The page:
Aequom licet statuerit, haud aequus suit.”
[He who accuses another, however just it is,
is unjust unless the accused defends himself.]
A rule, to which all municipal laws, that are founded on the principles of justice, have strictly conformed: the Roman law requiring a citation at the least; and our own common law never suffering any fact (either civil or criminal) to be tried, till it has previously compelled an appearance by the party concerned. After this summons, the magistrate, in summary proceedings, may go on to examine one or more witnesses, as the statute may require, upon oath; and then make his conviction of the offender, in writing: upon which he usually issues his warrant, either to apprehend the offender, in case corporal punishment is to be inflicted on him; or else to levy the penalty incurred, by distress and sale of his goods. This is, in general, the method of summary proceedings before a justice or justices of the peace: but for particulars we must have recourse to the several statutes, which create the offense, or inflict the punishment; and which usually chalk out the method by which offenders are to be convicted. Otherwise they fall of course under the general rule, and can only be convicted by indictment or information at the common law.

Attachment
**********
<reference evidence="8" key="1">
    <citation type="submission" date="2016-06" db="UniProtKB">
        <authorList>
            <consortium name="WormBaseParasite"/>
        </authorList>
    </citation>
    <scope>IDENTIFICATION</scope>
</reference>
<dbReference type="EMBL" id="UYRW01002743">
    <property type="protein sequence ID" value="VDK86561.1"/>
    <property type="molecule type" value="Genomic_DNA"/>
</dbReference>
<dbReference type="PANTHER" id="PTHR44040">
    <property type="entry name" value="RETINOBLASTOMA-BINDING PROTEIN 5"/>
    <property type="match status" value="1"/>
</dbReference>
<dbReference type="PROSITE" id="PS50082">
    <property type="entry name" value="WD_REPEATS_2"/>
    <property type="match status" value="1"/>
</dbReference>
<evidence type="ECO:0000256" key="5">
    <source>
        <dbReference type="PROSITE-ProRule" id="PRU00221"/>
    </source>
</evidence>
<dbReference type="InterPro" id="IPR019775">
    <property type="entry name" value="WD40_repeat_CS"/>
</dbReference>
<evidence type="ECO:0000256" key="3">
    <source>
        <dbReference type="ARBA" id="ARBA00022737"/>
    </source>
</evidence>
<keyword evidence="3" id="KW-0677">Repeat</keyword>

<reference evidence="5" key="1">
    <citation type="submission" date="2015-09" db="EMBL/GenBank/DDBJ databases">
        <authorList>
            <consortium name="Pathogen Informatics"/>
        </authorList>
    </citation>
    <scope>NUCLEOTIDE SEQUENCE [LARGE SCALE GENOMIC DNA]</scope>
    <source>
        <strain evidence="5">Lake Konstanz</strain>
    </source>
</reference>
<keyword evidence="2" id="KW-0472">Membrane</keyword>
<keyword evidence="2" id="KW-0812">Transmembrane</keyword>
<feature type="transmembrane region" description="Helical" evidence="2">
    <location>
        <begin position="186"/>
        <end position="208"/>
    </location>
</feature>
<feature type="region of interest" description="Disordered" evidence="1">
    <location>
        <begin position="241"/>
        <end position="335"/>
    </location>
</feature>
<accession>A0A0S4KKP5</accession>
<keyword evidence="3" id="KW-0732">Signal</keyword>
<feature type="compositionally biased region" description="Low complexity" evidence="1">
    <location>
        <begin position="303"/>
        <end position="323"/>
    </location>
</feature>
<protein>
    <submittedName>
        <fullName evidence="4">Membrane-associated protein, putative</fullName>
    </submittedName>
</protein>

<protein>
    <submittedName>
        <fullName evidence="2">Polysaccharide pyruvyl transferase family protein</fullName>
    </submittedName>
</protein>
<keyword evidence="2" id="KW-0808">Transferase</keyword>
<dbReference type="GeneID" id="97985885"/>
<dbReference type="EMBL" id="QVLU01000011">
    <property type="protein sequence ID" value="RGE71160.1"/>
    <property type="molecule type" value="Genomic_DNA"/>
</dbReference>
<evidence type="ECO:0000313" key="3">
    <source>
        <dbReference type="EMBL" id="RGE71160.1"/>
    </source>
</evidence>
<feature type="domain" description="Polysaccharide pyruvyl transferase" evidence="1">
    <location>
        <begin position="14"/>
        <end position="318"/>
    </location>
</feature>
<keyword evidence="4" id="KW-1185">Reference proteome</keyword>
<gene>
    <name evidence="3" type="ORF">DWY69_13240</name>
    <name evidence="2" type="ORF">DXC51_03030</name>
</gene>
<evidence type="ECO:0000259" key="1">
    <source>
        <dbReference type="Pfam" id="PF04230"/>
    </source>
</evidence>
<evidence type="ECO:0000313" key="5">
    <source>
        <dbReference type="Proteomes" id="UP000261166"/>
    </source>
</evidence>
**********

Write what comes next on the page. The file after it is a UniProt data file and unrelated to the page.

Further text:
III. To this head, of summary proceedings, may also be properly referred the method, immemorially used by the superior courts of justice, of punishing contempts by attachment, and the subsequent proceedings thereon.